The head of Wagner’s mercenaries admits that Russia is facing resistance from Bakhmut | War news of Russia and Ukraine

Yevgeny Prigozhin admitted that Russian troops are fighting a fierce battle to capture the Ukrainian city of Bakhmut.

Yevgeny Prigozhin, the leader of the Russian mercenary group Wagner, said that Russian forces needed to capture the strategic Ukrainian city of Bakhmut to continue their war campaign, but that they faced fierce resistance from Ukraine.

In a rare interview published Friday with a Russian military correspondent, Prigozhin said Russia had to set clear goals in its nearly year-old war against Ukraine, namely to firmly establish its presence in eastern Ukraine or push forward to seize more of the country. The complete capture of Bakhmut was key to those plans, he said.

“Bakhmut is needed so that our troops can operate comfortably,” Prigozhin said.

“Why is it called a meat grinder? Because the Ukrainian army is sending more and more units.”

Wagner’s mercenaries, many of whom were recruited from prisons in Russia, have played a major role in the war in Ukraine, particularly last month when they captured the town of Soledar, near Bakhmut – a town that has withstood months of fighting and bombing and is known to both . sides as a “meat grinder”.

“It’s probably too early to say we’re close,” the Wagner boss said of taking Bakhmut.

“There are many roads to the outside and fewer roads to the inside. Ukrainian troops are well trained… and like any big city, it is impossible to take it directly. We are doing very well,” he added.

“First, we have to take Artyomovsk quietly, and then we can say loud and clear that we have taken it,” he added, referring to the Soviet-era name Bakhmut used by Moscow.

The UK Ministry of Defense said Wagner’s forces appeared to have advanced 2 to 3 km (1 to 2 miles) about north of Bakhmut since Tuesday – a rapid advance in a battle where the front lines have barely moved for months. Wagner fighters were said to now be threatening the main western access road to Bakhmut, although a Ukrainian military analyst said supplies were still passing through.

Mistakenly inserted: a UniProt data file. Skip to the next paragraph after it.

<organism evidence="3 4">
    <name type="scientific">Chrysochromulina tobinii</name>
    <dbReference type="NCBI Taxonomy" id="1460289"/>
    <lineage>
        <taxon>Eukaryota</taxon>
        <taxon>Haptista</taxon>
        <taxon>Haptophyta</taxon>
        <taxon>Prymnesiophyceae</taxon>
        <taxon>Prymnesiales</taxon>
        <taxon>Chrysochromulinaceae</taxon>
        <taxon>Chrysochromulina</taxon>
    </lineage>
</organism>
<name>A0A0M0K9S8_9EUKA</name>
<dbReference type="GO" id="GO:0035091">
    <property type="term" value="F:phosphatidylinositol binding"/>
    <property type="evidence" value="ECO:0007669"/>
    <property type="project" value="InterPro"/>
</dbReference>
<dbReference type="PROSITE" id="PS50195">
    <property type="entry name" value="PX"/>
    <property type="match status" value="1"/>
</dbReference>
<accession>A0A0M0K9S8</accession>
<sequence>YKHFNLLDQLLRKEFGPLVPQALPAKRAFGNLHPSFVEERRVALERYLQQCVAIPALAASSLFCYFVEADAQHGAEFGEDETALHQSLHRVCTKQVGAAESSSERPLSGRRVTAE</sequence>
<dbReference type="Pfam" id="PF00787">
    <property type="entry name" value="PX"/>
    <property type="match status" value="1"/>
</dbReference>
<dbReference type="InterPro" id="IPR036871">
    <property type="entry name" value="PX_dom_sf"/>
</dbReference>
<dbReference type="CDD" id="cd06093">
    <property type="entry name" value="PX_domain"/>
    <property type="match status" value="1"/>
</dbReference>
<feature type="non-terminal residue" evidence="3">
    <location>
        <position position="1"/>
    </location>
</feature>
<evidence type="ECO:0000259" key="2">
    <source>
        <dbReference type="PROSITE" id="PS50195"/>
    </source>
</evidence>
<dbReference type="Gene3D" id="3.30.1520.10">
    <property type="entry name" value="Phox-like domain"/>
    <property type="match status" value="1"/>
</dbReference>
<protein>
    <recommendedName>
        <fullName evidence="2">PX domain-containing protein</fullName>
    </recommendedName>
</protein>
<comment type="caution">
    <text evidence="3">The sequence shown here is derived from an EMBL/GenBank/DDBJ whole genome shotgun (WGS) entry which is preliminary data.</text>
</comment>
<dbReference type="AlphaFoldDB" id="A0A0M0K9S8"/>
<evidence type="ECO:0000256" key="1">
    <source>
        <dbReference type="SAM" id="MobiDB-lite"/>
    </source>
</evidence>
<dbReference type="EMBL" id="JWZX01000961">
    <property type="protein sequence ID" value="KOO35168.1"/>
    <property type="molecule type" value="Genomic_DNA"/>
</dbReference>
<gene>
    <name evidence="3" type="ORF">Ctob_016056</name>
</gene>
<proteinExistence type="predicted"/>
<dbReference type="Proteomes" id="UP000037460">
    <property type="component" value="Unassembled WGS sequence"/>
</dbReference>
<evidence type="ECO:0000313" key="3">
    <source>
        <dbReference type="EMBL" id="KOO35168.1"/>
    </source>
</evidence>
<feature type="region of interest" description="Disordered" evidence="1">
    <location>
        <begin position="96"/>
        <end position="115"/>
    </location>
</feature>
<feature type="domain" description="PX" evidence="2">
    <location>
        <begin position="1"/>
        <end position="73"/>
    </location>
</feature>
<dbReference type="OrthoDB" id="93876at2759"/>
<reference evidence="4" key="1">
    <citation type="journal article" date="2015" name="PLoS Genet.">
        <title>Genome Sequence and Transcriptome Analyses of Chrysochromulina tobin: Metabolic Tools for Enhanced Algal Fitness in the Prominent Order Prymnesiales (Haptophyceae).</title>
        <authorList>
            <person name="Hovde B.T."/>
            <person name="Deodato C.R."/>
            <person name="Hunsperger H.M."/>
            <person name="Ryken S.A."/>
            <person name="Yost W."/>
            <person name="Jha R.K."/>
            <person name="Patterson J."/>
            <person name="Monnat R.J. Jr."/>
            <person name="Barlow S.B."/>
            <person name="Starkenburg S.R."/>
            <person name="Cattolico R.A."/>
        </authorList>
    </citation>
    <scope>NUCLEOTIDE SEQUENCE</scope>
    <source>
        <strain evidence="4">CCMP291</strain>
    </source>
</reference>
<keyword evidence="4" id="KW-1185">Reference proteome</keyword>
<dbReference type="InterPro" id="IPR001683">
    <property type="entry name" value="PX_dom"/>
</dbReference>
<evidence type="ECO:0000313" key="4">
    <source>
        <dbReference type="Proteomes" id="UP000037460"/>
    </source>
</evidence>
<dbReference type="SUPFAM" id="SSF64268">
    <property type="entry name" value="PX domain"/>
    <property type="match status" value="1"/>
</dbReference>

The UK ministry also said Russian forces were advancing near Vuhledar, a Ukrainian-held bastion that was the backbone between the southern and eastern fronts. But it added that the limited Russian gains there likely came at a high cost, including at least 30 armored vehicles abandoned in one failed attack.

Prigozhin also said that the fighting to capture Soledar – undertaken after the failure to capture Bakhmut – was comparable to the six months of battles it took the Soviet Army to secure Stalingrad during World War II. Prigozhin sharply criticized the failures of the Russian regular army in its offensive into Ukraine and engaged in a public spat with Kremlin commanders when he claimed that the battle for Soledar was fought solely by his Wagner forces after the regular army had won.

In comments apparently aimed at Russia’s defense establishment, Prigozhin complained in January of “infighting, corruption, bureaucracy and officials who want to stay in their positions,” as well as what he called constant attempts to “steal victory.” by Wagner.

In January, the United States officially designated Wagner’s group a “transnational criminal organization,” and the European Union accused Wagner’s forces of human rights violations, including torture and extrajudicial killings in Ukraine, Syria, Libya, the Central African Republic, Sudan, and Mozambique.

Military analyst Oleh Zhdanov said the situation around Bakhmut is likely to remain the most difficult facing Ukrainian forces as Russia deploys more and more conscripts to attack the city.

“The area south of Bakhmut is a very difficult sector,” Zhdanov said in an online interview.

“And the city itself remains the hottest place on the front right now,” he said.

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